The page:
Take Narcissa Malfoy, Draco’s mother. Now, most of us disliked the Malfoy family from day one. Narcissa can be haughty, rude, and she looks down on muggles. But, despite this, Narcissa’s most redeeming feature is that she would do anything for her son, Draco. She goes as far as making Snape agree to an Unbreakable Vow to protect Draco, and is even willing to risk betraying Voldemort to save her son in Harry Potter and the Deathly Hallows.

This is undoubtedly something we can all understand - even if we don’t have children of our own We can imagine what our parents might do for us in a similar situation, or what we might do if we had children. We realise that, just as Narcissa can be cruel, she is human, like us.

Of course, who could for get Professor Snape, one of the most famous examples of how brilliantly J.K. Rowling played with our expectations as readers, reminding us to keep an open mind towards others.

Who can forget the moment we learned that, after years of run-ins with Harry, Snape was looking out for him the whole time? Severus Snape loved Harry’s mother, Lily, his whole life: even though he was devastated that his love was never reciprocated, he nevertheless protected Harry throughout to honour what he felt for Lily.

Once we learned that Snape’s actions were motivated by love, we could understand them. Each and every one of us knows love, and how powerful it can be. We’re able to forgive Snape his transgressions over the years, and feel desperately upset when Voldemort kills him. Understanding, and then learning to care for Snape: that is empathy in action.

The empathy we learn while reading fiction carries to the real world, which is what makes it so important. That same exercise of finding reasons why bad people do good things, or vice versa, is one we can apply every day to the people around us. We can remember the world is full of complicated people who have a whole inner life, full of worries, pain, joy, and love. Once we understand this, we can behave more compassionately towards people.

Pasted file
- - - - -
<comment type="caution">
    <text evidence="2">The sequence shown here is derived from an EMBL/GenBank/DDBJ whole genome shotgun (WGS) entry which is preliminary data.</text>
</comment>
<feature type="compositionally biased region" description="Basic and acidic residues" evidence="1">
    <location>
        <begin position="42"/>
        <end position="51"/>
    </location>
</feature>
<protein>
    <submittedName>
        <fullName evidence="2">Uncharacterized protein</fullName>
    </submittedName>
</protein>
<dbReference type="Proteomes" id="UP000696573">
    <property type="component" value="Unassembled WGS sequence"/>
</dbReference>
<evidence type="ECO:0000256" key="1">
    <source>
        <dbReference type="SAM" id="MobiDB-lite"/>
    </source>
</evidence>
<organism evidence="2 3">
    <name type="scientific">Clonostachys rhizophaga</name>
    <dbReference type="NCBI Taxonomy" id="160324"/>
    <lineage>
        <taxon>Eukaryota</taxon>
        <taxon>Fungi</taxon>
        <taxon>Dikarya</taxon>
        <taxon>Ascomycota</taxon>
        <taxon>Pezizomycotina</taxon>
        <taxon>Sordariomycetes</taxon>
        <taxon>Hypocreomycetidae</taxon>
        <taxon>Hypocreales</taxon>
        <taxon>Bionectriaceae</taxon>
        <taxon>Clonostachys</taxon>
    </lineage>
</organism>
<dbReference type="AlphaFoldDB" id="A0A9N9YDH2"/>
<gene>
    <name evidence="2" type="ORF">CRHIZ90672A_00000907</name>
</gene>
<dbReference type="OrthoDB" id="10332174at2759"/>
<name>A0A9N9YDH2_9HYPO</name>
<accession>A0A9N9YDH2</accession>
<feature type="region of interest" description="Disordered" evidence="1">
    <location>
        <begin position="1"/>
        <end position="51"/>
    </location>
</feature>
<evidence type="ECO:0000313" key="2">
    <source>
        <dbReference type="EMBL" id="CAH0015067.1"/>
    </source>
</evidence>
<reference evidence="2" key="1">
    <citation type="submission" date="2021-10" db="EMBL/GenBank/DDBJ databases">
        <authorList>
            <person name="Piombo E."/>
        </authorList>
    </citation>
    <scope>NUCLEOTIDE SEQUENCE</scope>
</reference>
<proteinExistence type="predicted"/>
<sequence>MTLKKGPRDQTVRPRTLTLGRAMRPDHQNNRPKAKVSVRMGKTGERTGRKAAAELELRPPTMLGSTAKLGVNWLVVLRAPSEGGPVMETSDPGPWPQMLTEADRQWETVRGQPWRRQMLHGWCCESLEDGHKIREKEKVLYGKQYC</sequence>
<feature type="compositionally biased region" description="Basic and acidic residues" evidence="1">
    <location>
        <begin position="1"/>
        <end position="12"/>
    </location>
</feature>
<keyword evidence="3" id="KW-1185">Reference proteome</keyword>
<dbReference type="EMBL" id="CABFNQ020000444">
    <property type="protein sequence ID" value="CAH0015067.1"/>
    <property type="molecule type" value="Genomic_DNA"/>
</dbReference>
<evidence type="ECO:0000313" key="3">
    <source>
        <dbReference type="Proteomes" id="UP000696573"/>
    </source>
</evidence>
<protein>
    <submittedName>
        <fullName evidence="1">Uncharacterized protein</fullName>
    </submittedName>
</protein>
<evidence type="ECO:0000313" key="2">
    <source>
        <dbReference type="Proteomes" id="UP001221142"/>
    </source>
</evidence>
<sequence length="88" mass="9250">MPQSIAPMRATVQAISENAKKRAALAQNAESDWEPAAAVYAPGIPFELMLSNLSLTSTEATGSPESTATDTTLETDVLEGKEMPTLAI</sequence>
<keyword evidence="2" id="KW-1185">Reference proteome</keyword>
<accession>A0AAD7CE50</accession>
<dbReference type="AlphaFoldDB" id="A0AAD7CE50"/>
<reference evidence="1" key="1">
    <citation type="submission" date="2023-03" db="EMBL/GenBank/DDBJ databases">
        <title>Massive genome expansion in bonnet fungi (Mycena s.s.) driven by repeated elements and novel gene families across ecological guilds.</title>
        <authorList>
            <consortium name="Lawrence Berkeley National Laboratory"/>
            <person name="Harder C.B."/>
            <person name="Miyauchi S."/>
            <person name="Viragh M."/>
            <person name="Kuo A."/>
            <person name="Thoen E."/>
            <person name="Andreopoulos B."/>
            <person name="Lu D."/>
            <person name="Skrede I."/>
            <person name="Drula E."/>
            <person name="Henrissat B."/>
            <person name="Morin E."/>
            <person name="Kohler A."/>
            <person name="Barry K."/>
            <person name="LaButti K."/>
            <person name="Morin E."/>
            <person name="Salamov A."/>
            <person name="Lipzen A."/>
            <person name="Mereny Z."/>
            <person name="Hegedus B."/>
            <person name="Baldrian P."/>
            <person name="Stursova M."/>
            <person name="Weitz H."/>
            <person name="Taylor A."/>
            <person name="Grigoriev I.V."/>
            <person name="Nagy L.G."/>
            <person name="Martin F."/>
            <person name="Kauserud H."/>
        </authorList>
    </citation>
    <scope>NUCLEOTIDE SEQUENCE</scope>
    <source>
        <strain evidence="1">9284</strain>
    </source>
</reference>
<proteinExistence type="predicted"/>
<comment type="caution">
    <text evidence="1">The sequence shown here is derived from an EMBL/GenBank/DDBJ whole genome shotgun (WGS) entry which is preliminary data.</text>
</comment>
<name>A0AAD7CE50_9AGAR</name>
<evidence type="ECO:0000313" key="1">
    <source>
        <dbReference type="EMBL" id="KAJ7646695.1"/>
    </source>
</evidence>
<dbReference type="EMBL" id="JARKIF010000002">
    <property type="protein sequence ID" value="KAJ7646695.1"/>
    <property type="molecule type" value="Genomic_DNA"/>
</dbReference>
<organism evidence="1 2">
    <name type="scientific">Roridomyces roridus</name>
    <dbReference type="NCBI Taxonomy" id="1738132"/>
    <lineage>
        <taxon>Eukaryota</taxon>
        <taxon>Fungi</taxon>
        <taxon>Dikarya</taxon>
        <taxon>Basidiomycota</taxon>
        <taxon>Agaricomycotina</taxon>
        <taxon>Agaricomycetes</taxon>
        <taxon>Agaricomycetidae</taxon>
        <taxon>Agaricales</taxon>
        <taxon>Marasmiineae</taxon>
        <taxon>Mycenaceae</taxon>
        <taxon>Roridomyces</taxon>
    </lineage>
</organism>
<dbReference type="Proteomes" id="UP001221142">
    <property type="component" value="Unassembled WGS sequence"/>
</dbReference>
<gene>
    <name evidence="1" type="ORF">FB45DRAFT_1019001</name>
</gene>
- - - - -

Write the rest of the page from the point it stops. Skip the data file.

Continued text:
And the science proves it!

Many characters in the series made the reader realise that the people are different and it's okay to accept this difference: Luna Lovegood with her dreamy outlook on life, Neville Longbottom’s clumsiness, Hermione's geekiness - the list goes on.

Studies have even proven that reading Harry Potter improves attitudes towards stigmatised groups. While in Harry Potter, the circumstances are fantastical - of course we don’t have werewolves in our world - it is the principles here which carry over to our world.

Take a look at Remus Lupin (my favorite teacher!). He was only a young boy when an unfortunate event turned him from a normal, acceptable member of the wizarding community, into a werewolf, having to hide away each full moon and working hard to keep control over his affliction.

But the way in which Lupin was accepted and supported by his friends, Wormtail, Padfoot and Prongs when they were boys at Hogwarts, is exemplary. If only we could all be so caring about those who are different from us.

What’s so successful about Harry Potter is how he moves between different groups of people: the wizarding world and ‘mudbloods’ as some less tolerant wizards would call them. The study revealed that Harry’s bridging of the gap between ‘insider’ and ‘outside’ groups, as well as reading about prejudice towards muggles, actually resulted in an altered, more sympathetic attitude to immigration in readers.

This scientific evidence shows just how powerful our imaginations and brilliant fiction are, helping us connect with other people and better understand them. So, if you haven’t already read the Harry Potter books, now is the time to get your hands on them and see how they might change you. If you have, what lessons do you feel you have taken with you?

Find the books here!